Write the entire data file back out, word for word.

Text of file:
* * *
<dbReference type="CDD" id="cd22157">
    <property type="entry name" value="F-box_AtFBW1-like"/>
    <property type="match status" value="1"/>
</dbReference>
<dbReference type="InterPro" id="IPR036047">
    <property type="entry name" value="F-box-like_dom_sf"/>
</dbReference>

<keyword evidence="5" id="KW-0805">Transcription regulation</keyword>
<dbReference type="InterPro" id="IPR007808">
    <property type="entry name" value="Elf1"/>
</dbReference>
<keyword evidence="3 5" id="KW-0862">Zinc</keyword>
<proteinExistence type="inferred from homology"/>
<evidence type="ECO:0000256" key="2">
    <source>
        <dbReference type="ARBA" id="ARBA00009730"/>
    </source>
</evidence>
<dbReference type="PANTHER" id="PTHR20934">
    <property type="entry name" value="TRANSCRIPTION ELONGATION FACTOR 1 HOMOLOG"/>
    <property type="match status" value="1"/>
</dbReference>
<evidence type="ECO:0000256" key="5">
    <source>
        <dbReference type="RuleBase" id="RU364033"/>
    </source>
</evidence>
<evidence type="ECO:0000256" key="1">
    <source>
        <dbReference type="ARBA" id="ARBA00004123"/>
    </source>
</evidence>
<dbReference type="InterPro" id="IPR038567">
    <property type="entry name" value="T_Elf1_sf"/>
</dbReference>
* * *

<dbReference type="CDD" id="cd22157">
    <property type="entry name" value="F-box_AtFBW1-like"/>
    <property type="match status" value="1"/>
</dbReference>
<dbReference type="InterPro" id="IPR036047">
    <property type="entry name" value="F-box-like_dom_sf"/>
</dbReference>

<keyword evidence="5" id="KW-0805">Transcription regulation</keyword>
<dbReference type="InterPro" id="IPR007808">
    <property type="entry name" value="Elf1"/>
</dbReference>
<keyword evidence="3 5" id="KW-0862">Zinc</keyword>
<proteinExistence type="inferred from homology"/>
<evidence type="ECO:0000256" key="2">
    <source>
        <dbReference type="ARBA" id="ARBA00009730"/>
    </source>
</evidence>
<dbReference type="PANTHER" id="PTHR20934">
    <property type="entry name" value="TRANSCRIPTION ELONGATION FACTOR 1 HOMOLOG"/>
    <property type="match status" value="1"/>
</dbReference>
<evidence type="ECO:0000256" key="5">
    <source>
        <dbReference type="RuleBase" id="RU364033"/>
    </source>
</evidence>
<evidence type="ECO:0000256" key="1">
    <source>
        <dbReference type="ARBA" id="ARBA00004123"/>
    </source>
</evidence>
<dbReference type="InterPro" id="IPR038567">
    <property type="entry name" value="T_Elf1_sf"/>
</dbReference>